This isn’t your average list. Look, I’m sick and tired of seeing “Weirdest Kpop Music Videos” lists that make no distinction between the truly weird and viral video hopefuls. So what is my definition of weird? I’m looking for something that’s unexplained, unexpected.
It’s not weird when 2NE1 tells us how different they are in “Follow Me,” or when G Dragon does it in “Coup d’Etat.” They do that in every song. It’s not weird when PSY sells himself as the funny Asian, or when TOP does his best G Dragon impression in “Doom Dada.” It’s very, very normal.
Instead, here are five music videos that are truly weird. And no, I’m not going to explain them to you.
1. Davichi - “Turtle”
Leading off is Davichi’s “Turtle,” featuring an Alice in Wonderland inspired dreamscape that has been haunting me for some time now. It’s a beautiful kind of weird that suspends belief just as the notes from the music box pause and never resume. You see, weird does not have to be ugly, or uncomfortable. It can be light and airy. You might recognize Hyo Young of Five Dolls in this video. There’s also a good chance you’ll see a rabbit, and an oversized forest vagina. That’s all part of the magic.
2. Kim Yeon Woo - “Move”
I’ve written about Kim Yeon Woo’s “Move” before, but it deserves it’s place on this list because it spins the traditional music video on it’s head. Literally. Kim Yeon Woo uses motion to create something fascinating and new, spinning traditional scenes on a platter. The ensuing motion disrupts the typical fast-cut timing sequence, and forces every scene to share the exact same amount of screentime. “Move” also extends perspective into something as near to 3-dimensions as you’ll get without funky glasses. “Move” is weird for the sheer audacity it displays in upending the music video norm.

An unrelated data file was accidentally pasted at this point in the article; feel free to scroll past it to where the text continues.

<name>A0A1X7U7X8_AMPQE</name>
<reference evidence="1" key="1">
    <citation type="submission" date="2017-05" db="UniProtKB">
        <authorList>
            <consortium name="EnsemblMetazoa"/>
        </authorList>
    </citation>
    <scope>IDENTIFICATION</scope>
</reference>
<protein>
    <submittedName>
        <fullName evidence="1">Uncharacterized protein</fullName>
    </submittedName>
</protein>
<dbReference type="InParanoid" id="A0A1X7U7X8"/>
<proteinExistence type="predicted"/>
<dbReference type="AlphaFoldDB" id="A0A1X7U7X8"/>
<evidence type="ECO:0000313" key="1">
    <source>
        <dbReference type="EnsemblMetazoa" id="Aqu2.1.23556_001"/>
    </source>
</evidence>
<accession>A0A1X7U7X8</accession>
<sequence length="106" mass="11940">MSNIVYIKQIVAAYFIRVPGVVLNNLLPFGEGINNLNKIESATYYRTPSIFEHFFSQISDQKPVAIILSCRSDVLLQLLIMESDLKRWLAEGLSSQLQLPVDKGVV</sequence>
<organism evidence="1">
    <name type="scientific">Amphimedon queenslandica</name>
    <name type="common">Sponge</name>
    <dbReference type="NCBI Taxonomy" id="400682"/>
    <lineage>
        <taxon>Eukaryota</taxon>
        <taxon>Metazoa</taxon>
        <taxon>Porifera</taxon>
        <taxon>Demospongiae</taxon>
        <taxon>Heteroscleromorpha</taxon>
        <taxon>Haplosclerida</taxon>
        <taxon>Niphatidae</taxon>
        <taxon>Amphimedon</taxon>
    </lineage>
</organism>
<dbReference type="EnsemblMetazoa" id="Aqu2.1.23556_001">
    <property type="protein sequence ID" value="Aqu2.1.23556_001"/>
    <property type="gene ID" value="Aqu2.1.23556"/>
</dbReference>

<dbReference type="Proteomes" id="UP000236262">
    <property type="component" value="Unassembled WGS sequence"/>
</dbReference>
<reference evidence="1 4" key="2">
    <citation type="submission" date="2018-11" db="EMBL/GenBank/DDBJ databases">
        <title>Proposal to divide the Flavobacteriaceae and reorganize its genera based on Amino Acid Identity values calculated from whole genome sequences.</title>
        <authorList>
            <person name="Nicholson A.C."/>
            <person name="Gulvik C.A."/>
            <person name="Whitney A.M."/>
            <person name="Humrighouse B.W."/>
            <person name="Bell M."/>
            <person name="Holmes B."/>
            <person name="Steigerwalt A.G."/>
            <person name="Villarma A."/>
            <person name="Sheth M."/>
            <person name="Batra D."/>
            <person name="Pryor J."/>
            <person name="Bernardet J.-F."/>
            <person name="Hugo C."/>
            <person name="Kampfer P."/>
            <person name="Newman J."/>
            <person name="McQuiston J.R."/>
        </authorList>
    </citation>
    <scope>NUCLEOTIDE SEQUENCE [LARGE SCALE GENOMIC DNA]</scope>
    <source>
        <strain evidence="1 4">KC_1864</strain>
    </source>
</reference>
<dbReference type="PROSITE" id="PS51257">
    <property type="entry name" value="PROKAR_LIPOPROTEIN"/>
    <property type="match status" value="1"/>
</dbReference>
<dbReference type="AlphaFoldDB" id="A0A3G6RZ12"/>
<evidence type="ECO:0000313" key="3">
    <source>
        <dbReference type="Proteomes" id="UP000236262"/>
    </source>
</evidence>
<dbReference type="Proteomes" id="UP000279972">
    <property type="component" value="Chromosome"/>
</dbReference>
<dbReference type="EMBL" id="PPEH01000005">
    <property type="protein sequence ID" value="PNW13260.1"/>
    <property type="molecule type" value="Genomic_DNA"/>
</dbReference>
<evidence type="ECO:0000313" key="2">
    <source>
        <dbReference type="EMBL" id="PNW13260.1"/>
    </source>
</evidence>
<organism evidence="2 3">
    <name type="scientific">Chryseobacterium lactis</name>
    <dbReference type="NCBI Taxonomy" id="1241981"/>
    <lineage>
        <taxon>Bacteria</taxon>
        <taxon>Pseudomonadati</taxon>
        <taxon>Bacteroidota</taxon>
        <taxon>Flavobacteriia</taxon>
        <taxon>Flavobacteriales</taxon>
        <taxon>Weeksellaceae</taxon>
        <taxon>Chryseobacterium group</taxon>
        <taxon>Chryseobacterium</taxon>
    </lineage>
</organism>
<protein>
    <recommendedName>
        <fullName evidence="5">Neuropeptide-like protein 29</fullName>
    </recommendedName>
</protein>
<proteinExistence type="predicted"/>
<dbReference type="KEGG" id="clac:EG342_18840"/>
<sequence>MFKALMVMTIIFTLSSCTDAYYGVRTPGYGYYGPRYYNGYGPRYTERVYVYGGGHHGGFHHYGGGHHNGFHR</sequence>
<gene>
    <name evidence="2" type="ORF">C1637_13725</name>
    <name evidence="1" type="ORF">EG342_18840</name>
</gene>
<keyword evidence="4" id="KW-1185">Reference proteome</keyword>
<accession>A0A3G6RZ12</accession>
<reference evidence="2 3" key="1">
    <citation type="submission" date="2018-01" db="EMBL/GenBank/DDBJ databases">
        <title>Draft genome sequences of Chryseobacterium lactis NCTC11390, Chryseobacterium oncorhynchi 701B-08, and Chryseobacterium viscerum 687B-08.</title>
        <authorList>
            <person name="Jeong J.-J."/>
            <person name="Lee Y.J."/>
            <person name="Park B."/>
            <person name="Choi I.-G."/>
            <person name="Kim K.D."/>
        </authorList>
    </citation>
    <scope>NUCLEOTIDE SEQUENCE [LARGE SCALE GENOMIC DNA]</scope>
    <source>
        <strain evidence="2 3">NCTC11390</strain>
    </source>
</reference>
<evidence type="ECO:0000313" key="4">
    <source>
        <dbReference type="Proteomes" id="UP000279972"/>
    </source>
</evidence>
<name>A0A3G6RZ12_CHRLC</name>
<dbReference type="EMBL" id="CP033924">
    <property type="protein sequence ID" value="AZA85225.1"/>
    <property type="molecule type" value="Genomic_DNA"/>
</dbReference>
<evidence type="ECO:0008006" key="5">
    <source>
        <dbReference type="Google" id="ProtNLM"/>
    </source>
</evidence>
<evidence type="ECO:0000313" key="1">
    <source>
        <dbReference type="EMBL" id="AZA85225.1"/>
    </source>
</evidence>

3. B1A4 - “What’s Happening”
Before you think this list is only about artistic endeavors, take a look at B1A4’s “What’s Happening.” You see, weird can be fun and funny too. So long as it’s unexpected fun (for expected fun, see PSY). In this well-executed video, the men of B1A4 act as protectors of doll virginity. But that’s far too simple of an explanation. The set design is modeled after a dollhouse; there’s a real-life Barbie and Ken; even the men of B1A4 begin to take on a plastic cast. I love that B1A4 put together a concept that’s so outside the box.
4. Nell - “Four Times Around the Sun”
How many times do we hear artists singing about their broken heart while performing complicated dance numbers in flashy outfits? Nell is not that kind of artist. “Four Times Around the Sun” does a spectacular job of visualizing the pain of a broken heart. A man wakes up from an autopsy table. He clutches his heart under a romantic, but lonely sky. Gold glitter explodes from his chest. I do not recommend watching this video alone. It is that sad. But do watch it. Watch it because it’s beautiful, because it changes scenes effortlessly, and because it rejects the easy way to make a music video.
5. Lim Kim - “All Right”
Finishing out the list is Lim Kim’s “All Right.” I’ve been having nightmares about this music video. The ubiquitous man that watches Lim Kim through little holes in her house, asking is she all right is she all right my god it makes me so uncomfortable I can hardly watch. And then, Lim Kim hangs pictures over each and every hole, and suddenly, that man becomes the watched. It’s such a brilliant movement. No other Kpop artist has come close to examining the relationship between viewer and viewed, and the windows we all open up onto our privacy. When I search for weird Kpop music videos, I’m not looking for cheap thrills or artists hoping for the title of fashionista. I'm searching for videos that surprise and excite me with their audacity. I’d like to see more.
Zander Stachniak is a southern-born, Chicago-based writer who first discovered Kpop through ShoutCast Radio. His biases are f(x) and Block B.